Hangar 38 History
Miller Field was established prior to World War I as part of a system of aerial coast defenses for New York City. Early in the military aviation period, Seaplane Hangar 38 was constructed at Miller Field in 1920 for the U.S. Army. During Miller Field's active use, there was also a landplane hangar (since demolished) of similar size that sat across the concrete apron from Hangar 38, as well as approximately 40 support structures. Hangar 38 remains significant as one of the last extant examples of its type remaining on the eastern seaboard.
Consisting of two adjacent hangar bays, the original building was extensively renovated in 1939 as a federal Works Progress Administration (WPA) project; the WPA work included replacing the hangar doors and a two-story addition on the west and one-story additions on the south and east sides of the hangar. Most of the remaining airfield buildings were demolished in the mid-20th century. While the housing at the north and east edges of the field also date from the military period, the hangar is the only building that retains historic integrity, and is the focal point of the Miller Army Airfield Historic District, which consists of Hangar 38, the Elm Tree Light to its southwest, and the concrete apron to the northeast. The loss of the remaining buildings and runway has eliminated the historic integrity of the rest of the airfield.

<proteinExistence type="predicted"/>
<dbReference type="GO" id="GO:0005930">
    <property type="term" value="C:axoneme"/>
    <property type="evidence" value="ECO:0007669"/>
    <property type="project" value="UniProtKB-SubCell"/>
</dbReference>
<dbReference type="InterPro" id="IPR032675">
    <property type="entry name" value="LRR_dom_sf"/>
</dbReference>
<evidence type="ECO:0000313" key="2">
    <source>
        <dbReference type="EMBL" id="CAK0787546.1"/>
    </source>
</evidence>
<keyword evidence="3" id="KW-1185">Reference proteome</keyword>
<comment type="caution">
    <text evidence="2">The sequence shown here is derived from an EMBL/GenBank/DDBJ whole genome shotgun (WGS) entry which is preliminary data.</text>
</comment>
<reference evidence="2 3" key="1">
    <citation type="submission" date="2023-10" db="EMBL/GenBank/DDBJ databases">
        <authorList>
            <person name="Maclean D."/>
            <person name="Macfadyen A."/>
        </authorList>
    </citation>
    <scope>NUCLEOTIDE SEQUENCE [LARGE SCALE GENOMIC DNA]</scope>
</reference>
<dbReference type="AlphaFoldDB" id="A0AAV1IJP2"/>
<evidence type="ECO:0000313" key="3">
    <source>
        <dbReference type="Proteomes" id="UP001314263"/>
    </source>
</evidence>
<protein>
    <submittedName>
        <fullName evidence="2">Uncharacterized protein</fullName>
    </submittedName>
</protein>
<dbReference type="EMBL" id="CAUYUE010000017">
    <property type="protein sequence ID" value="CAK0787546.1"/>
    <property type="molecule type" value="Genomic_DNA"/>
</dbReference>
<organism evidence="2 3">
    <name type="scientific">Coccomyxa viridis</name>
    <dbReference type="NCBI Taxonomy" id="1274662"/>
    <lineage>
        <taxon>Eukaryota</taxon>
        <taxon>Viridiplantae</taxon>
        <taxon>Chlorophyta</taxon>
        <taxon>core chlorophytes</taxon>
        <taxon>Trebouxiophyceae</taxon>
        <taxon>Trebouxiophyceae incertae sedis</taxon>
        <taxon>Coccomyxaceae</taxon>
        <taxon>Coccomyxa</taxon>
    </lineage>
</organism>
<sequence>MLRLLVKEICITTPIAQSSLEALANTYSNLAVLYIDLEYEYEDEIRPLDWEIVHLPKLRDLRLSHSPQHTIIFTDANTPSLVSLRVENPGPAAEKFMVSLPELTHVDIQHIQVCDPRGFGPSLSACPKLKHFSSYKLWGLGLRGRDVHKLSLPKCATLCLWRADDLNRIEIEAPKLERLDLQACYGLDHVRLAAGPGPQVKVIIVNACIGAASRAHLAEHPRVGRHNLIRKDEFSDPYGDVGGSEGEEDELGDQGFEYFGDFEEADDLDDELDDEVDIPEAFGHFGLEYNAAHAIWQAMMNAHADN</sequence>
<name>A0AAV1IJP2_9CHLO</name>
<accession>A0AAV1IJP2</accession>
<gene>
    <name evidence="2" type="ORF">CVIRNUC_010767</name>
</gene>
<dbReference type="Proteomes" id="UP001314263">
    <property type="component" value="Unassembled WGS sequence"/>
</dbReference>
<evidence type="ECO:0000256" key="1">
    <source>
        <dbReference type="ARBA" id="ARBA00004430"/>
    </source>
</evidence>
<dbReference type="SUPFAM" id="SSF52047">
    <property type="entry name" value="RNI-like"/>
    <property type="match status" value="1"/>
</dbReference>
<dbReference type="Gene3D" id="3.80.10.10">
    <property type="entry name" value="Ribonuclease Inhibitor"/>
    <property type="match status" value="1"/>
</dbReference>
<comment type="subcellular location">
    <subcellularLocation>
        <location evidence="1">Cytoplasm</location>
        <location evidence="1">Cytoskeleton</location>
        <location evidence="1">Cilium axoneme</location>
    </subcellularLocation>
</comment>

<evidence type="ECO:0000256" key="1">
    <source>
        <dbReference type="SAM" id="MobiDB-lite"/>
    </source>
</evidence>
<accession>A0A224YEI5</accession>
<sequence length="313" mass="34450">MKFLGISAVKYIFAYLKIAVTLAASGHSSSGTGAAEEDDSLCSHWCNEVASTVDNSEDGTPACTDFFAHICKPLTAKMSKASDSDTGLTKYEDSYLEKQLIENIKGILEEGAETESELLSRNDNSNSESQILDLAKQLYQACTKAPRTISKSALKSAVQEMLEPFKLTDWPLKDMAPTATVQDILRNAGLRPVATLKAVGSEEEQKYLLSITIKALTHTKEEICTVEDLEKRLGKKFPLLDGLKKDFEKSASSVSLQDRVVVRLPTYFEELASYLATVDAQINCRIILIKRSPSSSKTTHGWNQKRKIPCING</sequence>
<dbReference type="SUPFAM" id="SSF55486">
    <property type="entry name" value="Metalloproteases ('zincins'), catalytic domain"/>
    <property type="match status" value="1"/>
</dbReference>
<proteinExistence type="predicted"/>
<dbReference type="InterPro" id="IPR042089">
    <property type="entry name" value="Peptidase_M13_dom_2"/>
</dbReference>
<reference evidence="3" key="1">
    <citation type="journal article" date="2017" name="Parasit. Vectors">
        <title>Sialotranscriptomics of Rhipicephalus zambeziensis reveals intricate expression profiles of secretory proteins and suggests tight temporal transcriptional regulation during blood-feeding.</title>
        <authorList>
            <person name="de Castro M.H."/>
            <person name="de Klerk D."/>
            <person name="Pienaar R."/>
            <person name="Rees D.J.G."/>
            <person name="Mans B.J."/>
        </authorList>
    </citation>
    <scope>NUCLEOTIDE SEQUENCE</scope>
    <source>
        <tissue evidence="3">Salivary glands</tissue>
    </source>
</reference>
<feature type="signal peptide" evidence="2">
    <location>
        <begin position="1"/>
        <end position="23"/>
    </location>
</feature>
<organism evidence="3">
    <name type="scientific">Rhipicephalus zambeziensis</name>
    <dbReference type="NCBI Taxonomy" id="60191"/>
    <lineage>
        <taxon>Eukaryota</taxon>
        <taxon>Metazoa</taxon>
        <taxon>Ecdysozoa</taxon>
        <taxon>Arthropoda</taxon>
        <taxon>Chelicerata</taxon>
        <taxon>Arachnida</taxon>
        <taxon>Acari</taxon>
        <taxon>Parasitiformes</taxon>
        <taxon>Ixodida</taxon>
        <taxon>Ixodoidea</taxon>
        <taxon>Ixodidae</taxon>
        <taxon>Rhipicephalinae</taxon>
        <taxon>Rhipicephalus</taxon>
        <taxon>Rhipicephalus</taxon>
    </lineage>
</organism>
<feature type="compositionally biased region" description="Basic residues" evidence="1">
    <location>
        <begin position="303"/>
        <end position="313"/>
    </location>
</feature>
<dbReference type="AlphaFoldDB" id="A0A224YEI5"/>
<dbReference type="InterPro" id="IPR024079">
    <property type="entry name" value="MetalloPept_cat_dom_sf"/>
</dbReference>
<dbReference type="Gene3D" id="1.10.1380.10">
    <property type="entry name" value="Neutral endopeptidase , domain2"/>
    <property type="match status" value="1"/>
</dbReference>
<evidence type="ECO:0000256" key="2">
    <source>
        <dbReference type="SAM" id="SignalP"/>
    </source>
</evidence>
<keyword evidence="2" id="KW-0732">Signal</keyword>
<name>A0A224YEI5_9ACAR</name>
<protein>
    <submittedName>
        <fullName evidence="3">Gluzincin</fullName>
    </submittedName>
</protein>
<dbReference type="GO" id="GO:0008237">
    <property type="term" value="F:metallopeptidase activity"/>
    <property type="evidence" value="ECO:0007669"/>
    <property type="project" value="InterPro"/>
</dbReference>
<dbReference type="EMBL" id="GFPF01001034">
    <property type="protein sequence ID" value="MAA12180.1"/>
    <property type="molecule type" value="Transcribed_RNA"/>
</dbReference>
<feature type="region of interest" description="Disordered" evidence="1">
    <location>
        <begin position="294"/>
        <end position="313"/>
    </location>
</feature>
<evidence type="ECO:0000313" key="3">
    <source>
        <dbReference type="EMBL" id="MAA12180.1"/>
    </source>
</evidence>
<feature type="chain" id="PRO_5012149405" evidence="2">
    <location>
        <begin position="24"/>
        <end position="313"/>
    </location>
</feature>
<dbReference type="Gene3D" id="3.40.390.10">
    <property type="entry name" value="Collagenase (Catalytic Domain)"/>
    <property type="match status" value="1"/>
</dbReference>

Hangar 38 Project Background:
Hangar 38 incurred substantial flood damage due to Hurricane Sandy, and, due to its location and low elevation, is extremely susceptible to damage from future storms. As part of Hurricane Sandy recovery efforts, Gateway National Recreation Area (Gateway) is evaluating the best solution for Hangar 38. Currently there are two options under consideration.
Under the Demolition option, Hangar 38 would be removed. Future plans for the area could include a variety of recreational and programmatic activities, consistent with the predominant use of Miller Field.
2. Partial Deconstruction:
Under the Deconstruction option, the walls will be removed, exposing the steel frame. Corrugated steel sheeting will remain as a partial roof. The intent of the 'deconstruction' option is to retain the overall form of Hangar 38 and some of its historic appearance, while providing a defined area for recreational and programmatic activities.
The National Historic Preservation Act requires federal agencies to take into account the effects their actions may have upon properties on or eligible for the National Register of Historic Places, like the Miller Army Airfield Historic District. Either of the two options under consideration would have an adverse effect on the hangar, meaning that the historic integrity of the building would be diminished. Gateway is consulting with the New York State Historic Preservation Office, but is also interested in your views. Please follow the link at left to tell us what you think. You may also send your comments to:
Office of the Superintendent
Attn. Hangar 38
Gateway National Recreation Area, Fort Wadsworth
210 New York Avenue
Staten Island, New York 10305
For more information on Gateway National Recreation Area and Hangar 38, please visit http://www.nps.gov/gate/learn/historyculture/millerarmyfield.htm
The National Park Service (NPS) is currently evaluating options for Hangar 38 at Miller Field, Staten Island, and is requesting public input and comments on the most appropriate solution and potential future uses for the site.